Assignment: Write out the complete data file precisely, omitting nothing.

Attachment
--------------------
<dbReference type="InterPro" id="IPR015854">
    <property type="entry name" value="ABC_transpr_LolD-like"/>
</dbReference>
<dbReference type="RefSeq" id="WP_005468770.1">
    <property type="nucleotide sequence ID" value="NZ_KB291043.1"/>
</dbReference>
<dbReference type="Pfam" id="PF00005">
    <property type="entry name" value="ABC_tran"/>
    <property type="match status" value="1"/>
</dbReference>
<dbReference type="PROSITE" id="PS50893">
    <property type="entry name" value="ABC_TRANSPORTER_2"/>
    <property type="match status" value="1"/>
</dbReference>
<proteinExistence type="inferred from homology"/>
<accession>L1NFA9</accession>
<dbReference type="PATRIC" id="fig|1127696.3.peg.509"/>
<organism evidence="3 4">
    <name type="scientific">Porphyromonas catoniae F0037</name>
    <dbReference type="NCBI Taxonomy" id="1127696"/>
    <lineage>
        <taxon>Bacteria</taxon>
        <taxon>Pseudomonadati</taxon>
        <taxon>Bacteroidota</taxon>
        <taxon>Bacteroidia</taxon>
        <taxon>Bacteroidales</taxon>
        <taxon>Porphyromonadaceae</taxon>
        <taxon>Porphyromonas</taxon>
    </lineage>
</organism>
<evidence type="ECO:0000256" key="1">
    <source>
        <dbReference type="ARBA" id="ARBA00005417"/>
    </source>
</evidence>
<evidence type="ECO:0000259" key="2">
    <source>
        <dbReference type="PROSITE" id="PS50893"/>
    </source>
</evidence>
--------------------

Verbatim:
<dbReference type="InterPro" id="IPR015854">
    <property type="entry name" value="ABC_transpr_LolD-like"/>
</dbReference>
<dbReference type="RefSeq" id="WP_005468770.1">
    <property type="nucleotide sequence ID" value="NZ_KB291043.1"/>
</dbReference>
<dbReference type="Pfam" id="PF00005">
    <property type="entry name" value="ABC_tran"/>
    <property type="match status" value="1"/>
</dbReference>
<dbReference type="PROSITE" id="PS50893">
    <property type="entry name" value="ABC_TRANSPORTER_2"/>
    <property type="match status" value="1"/>
</dbReference>
<proteinExistence type="inferred from homology"/>
<accession>L1NFA9</accession>
<dbReference type="PATRIC" id="fig|1127696.3.peg.509"/>
<organism evidence="3 4">
    <name type="scientific">Porphyromonas catoniae F0037</name>
    <dbReference type="NCBI Taxonomy" id="1127696"/>
    <lineage>
        <taxon>Bacteria</taxon>
        <taxon>Pseudomonadati</taxon>
        <taxon>Bacteroidota</taxon>
        <taxon>Bacteroidia</taxon>
        <taxon>Bacteroidales</taxon>
        <taxon>Porphyromonadaceae</taxon>
        <taxon>Porphyromonas</taxon>
    </lineage>
</organism>
<evidence type="ECO:0000256" key="1">
    <source>
        <dbReference type="ARBA" id="ARBA00005417"/>
    </source>
</evidence>
<evidence type="ECO:0000259" key="2">
    <source>
        <dbReference type="PROSITE" id="PS50893"/>
    </source>
</evidence>